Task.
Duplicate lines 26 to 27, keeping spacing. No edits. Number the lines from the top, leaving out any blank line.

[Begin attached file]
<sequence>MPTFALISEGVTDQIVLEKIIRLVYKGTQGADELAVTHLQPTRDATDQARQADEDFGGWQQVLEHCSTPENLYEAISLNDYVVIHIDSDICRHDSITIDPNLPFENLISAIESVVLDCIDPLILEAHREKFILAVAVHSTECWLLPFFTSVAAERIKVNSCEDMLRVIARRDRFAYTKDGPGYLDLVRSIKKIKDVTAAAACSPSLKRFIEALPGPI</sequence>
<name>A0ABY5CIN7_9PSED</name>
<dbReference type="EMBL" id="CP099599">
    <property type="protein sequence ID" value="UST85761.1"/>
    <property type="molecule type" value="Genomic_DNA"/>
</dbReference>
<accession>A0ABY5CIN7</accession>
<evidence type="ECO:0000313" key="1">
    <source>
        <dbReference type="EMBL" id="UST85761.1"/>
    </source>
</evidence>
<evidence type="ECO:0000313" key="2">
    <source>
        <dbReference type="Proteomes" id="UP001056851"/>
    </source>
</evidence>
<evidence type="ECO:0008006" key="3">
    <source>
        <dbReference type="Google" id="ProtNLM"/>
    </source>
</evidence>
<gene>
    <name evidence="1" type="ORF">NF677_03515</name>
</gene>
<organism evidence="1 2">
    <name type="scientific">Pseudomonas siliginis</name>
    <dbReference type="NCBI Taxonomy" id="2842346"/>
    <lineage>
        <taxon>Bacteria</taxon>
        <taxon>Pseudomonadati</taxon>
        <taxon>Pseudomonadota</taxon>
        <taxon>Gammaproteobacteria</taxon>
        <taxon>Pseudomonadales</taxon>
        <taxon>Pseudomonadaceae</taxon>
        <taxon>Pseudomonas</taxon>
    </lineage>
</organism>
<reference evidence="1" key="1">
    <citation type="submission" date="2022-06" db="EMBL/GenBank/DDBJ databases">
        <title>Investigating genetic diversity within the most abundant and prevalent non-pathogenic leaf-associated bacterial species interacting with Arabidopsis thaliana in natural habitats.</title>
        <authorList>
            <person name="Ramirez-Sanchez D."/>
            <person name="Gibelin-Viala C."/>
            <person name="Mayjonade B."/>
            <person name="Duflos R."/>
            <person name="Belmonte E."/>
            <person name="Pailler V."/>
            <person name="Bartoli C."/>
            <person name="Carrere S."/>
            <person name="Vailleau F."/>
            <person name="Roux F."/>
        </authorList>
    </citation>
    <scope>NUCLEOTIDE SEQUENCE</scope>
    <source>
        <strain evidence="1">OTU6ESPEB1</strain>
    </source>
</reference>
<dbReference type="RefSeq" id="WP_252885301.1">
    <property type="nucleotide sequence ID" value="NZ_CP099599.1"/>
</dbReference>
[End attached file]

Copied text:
<organism evidence="1 2">
    <name type="scientific">Pseudomonas siliginis</name>